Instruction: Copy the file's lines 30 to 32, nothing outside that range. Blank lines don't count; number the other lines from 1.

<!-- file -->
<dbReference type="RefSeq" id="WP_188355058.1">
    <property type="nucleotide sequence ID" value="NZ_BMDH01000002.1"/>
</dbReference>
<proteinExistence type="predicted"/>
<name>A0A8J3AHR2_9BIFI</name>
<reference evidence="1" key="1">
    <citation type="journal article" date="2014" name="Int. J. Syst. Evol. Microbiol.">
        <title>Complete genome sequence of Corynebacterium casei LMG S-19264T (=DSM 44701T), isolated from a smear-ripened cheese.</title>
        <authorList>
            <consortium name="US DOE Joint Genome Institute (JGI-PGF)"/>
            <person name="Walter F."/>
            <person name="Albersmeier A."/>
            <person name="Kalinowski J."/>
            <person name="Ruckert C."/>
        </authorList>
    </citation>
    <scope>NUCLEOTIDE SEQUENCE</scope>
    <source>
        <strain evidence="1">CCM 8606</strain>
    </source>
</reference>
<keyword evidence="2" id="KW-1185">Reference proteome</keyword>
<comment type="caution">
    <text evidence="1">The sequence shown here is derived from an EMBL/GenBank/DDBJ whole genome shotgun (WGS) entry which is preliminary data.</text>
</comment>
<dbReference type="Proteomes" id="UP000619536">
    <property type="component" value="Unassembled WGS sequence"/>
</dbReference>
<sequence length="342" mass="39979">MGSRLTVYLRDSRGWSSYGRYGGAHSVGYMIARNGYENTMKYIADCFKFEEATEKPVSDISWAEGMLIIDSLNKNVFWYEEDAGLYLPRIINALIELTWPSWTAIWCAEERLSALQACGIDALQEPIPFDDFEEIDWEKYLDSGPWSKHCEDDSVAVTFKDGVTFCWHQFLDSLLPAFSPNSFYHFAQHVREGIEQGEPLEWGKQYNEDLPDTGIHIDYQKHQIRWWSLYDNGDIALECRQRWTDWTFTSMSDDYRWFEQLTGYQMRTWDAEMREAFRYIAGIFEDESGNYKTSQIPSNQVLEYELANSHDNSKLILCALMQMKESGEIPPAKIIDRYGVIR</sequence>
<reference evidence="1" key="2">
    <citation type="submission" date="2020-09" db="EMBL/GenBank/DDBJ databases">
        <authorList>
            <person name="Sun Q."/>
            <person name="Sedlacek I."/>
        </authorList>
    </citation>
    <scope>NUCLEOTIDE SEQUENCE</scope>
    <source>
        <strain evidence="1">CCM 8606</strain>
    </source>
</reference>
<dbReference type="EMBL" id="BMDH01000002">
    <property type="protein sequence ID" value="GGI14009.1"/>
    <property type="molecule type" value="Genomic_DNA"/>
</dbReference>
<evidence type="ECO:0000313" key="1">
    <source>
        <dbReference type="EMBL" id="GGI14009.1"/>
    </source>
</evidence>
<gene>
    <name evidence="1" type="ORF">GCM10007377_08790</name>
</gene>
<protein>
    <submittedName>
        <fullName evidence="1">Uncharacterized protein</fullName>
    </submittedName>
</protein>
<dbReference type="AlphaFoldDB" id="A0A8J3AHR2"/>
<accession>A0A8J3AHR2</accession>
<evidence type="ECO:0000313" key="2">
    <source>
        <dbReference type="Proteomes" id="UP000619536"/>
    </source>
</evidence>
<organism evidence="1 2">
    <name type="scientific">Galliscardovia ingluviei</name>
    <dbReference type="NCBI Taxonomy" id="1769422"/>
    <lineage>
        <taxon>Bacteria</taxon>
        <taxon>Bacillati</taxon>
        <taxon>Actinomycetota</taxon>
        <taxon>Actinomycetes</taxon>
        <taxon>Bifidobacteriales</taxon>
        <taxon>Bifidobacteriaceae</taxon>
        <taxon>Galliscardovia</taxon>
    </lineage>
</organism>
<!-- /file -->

<reference evidence="1" key="2">
    <citation type="submission" date="2020-09" db="EMBL/GenBank/DDBJ databases">
        <authorList>